Recent work on direct methanol fuel cells has centered around alloys or metallic compositions which contain no gold. The Au-Pt alloy concept is no longer considered to be as promising as combinations of platinum with ruthenium and/or tin and/or rhenium and/or titanium and/or osmium, although some work has been done with Pt/Ru/Au systems See D. S. Cameron et al, op. cit., p. 176. There is presently no universally accepted explanation for the "promoting" effect on Pt of metals such as Ru. One theory holds that the Ru forms oxides which are active catalysts for the oxidation of the catalyst "poison" at certain potentials.
Despite recent progress with the Pt/Ru system, significant further improvement in the performance of DMFC's and other direct alcohol fuel cells is needed.
It has now been discovered that Group VIII metal/gold catalysts can be very effective as anode electrocatalysts in direct alcohol fuel cells, provided the gold is in the form of tiny crystals with a large proportion of exposed Au (111) crystal faces or facets. Preferably the proportion of Au (110) faces is smaller, and it is particularly preferred that the proportion of Au (100) faces be minimized to the utmost extent. The presence of polycrystalline gold is preferably also minimized. In other words, there is a pronounced structure sensitivity for lower alcohol oxidation on gold, particularly in the case of methanol. An Au (111) crystalline gold catalyst can provide a high performance, stable catalyst for the electro-oxidation of methanol to CO2 and H2 O at positive potentials in the range of 500 to 1000 mV (vs. a reversible hydrogen electrode), an admittedly rather high voltage range which could detract from the overall cell voltage (Ecell). But the presence of the Group VIII noble-metal in the alloy (useful for all C1 -C5 primary alcohols, including methanol) or mixture (useful for C2 -C5 alcohols) sharply diminishes the need for a high positive potential vs. RHE (reversible hydrogen electrode) and thereby helps to provide a practical anode electrocatalyst for a direct alcohol fuel cell.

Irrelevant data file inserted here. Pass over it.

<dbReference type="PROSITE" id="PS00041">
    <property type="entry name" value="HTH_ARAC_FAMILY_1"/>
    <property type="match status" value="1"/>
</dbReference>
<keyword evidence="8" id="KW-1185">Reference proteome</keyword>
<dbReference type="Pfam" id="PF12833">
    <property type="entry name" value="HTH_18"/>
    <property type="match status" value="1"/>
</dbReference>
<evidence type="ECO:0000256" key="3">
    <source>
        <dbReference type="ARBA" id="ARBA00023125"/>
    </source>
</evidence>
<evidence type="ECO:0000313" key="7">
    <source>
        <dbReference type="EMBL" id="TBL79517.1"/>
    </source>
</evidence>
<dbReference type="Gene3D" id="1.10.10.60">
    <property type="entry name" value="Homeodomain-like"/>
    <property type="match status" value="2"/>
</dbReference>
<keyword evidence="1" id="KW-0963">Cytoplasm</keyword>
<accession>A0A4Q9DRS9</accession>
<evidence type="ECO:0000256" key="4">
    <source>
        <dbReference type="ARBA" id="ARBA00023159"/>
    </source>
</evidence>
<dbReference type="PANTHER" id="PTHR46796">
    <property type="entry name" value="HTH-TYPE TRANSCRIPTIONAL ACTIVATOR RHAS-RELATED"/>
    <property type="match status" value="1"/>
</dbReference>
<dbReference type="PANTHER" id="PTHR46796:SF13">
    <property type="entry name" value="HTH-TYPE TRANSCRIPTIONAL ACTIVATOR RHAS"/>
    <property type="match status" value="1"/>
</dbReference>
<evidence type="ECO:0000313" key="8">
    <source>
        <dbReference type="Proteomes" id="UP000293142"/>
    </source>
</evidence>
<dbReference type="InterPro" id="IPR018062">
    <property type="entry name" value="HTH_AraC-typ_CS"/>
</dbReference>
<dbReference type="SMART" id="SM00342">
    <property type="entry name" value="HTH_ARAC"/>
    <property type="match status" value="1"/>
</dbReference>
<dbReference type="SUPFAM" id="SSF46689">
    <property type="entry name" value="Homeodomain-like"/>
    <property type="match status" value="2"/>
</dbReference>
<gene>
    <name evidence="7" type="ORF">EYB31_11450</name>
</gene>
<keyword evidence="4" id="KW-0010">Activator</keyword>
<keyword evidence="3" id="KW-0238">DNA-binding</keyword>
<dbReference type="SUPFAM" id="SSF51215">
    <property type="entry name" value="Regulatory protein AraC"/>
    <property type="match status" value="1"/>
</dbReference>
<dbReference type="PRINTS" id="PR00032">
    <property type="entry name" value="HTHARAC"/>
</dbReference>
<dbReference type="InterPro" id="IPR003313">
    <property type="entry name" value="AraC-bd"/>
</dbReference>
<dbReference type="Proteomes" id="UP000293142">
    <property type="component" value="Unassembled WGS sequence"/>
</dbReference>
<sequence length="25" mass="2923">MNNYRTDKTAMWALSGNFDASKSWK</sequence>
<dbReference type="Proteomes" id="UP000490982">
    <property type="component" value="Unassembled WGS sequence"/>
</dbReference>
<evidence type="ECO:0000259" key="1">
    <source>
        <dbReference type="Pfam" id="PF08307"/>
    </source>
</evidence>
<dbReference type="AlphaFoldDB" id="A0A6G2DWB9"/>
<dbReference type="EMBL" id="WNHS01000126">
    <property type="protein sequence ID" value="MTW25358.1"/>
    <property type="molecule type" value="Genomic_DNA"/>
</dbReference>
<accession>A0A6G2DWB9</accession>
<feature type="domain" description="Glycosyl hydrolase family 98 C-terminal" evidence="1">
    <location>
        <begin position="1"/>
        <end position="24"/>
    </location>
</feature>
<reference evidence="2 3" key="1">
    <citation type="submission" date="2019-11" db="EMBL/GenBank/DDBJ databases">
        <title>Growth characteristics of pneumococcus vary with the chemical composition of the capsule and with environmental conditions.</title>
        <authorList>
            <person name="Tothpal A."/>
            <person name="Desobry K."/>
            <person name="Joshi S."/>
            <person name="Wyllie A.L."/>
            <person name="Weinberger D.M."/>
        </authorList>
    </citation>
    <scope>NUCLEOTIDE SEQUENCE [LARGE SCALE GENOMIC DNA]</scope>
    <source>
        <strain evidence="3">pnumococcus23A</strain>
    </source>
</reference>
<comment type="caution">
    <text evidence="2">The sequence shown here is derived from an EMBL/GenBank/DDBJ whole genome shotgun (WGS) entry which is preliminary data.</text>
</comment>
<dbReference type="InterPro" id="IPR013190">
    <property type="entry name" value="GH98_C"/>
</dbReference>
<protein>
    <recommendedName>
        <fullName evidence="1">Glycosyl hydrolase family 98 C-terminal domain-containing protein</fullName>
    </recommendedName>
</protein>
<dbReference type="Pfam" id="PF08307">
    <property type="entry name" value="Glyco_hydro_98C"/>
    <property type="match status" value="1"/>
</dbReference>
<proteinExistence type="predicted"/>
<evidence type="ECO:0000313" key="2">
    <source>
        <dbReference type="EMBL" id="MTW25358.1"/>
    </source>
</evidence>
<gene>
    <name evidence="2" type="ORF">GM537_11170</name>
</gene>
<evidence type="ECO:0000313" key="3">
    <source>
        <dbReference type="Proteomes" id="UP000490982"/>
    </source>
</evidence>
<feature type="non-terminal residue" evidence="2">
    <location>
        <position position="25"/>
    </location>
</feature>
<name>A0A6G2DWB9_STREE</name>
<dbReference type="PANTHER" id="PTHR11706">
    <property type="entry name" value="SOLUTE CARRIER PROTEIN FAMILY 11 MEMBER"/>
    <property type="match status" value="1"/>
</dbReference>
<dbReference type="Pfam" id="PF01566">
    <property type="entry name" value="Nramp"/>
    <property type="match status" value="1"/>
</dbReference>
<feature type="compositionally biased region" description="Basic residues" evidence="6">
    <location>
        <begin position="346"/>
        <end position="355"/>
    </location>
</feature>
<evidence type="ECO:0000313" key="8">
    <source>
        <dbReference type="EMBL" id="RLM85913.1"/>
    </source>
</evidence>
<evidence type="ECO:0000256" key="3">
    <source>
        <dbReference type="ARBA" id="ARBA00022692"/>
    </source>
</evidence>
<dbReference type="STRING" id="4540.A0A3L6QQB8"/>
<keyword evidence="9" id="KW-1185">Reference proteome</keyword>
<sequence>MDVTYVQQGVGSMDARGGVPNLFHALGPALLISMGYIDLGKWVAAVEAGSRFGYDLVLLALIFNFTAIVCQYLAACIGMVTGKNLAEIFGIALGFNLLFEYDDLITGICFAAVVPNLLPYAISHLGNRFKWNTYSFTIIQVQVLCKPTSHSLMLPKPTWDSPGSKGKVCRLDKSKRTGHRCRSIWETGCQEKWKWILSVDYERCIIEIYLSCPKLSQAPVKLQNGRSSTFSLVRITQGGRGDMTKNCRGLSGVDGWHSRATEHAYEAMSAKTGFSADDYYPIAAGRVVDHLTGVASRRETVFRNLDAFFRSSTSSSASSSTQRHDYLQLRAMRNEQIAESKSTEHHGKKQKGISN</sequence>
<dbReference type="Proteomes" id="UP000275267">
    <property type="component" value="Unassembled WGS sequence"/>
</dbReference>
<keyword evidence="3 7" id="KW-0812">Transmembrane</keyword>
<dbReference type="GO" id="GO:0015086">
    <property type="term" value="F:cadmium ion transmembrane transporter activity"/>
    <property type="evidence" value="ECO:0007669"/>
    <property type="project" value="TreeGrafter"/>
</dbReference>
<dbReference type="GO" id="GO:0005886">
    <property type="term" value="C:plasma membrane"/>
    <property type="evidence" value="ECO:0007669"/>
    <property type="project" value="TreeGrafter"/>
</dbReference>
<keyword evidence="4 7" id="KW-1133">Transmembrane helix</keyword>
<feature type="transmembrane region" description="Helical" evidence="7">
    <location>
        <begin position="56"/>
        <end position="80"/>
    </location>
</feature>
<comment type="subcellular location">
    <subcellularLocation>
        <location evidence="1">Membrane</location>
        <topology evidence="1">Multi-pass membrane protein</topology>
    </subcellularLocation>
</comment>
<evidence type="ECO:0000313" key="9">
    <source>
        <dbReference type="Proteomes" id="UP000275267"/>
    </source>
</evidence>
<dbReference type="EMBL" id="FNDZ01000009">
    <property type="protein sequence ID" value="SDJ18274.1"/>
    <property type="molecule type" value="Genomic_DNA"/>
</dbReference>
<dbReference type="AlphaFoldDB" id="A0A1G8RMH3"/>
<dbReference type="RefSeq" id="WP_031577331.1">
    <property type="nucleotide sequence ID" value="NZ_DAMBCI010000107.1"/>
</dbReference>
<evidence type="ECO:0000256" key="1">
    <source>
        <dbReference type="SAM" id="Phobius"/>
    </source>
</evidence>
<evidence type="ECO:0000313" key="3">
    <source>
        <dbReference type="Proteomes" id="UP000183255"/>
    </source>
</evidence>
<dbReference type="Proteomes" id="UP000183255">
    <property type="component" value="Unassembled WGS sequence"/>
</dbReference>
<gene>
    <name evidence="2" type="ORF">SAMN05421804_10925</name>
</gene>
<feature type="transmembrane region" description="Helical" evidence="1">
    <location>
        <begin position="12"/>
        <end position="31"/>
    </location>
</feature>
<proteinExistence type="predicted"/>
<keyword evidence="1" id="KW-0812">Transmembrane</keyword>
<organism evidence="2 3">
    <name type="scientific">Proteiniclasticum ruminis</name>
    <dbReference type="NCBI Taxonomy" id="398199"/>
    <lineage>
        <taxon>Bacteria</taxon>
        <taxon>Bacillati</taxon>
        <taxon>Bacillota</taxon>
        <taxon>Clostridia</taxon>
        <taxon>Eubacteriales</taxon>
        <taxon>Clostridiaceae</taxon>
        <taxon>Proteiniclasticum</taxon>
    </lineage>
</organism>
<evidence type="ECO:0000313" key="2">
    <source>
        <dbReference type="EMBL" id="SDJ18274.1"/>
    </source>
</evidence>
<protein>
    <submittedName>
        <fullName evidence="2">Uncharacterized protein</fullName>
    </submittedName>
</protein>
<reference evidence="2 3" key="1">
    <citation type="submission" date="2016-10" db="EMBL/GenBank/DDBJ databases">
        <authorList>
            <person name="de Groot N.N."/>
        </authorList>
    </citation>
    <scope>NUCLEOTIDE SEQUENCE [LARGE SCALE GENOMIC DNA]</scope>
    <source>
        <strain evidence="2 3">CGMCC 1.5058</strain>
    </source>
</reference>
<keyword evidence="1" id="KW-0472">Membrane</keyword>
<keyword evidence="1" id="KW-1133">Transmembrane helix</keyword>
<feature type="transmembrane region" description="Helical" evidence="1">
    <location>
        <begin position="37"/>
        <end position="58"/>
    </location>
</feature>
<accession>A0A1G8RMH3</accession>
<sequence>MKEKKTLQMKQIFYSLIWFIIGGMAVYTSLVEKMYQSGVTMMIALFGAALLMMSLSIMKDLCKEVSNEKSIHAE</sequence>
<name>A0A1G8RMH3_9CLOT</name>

Accordingly, this invention relates to a method for generating electricity in a direct alcohol fuel cell wherein the anode of the cell comprises a first, fluid-permeable face and a second face in contact with an electrolyte, preferably an acidic solid polymer electrolyte (s.p.e.), in which the lower primary alcohol is brought into contact with the fluid-permeable face of the anode, thereby permitting the alcohol (which is preferably in vapor form) to penetrate deeply into the cross-section of the anode toward the second face--generally at least as far as the second face and even as far as the electrolyte, so that the alcohol will be in intimate contact with the electrocatalyst on the second face. This electrocatalyst is a particulate metal comprising a noble metal of Group VIII of the Periodic Table of the Elements (preferably platinum) and crystalline gold having a high proportion of exposed Au (111) crystal faces or facets. If the alcohol "fuel" is methanol, the catalytic metal should be substantially an alloy (microscopically homogeneous combination) comprising Pt and Au (111), but in the case of higher alcohols such as ethanol, the catalytic metal can be an unalloyed mixture (a macroscopically homogeneous combination or a heterogeneous blend) comprising Pt and Au (111). The lower primary alcohol is oxidized to carbon dioxide and water at the second face of the anode, "poisoning" by adsorbed reaction intermediates being avoided or minimized. The overall fuel cell reaction is completed by reducing a reducible gas such as air or oxygen at the cathode, resulting in the flow of electricity through the external circuit connecting the cathode to the anode Cell potentials are adequate (e.g. Ecell >300 mV) and stable, reliable current densities in excess of about 50 mA/cm2 (e.g >90 mA/cm2) can be achieved.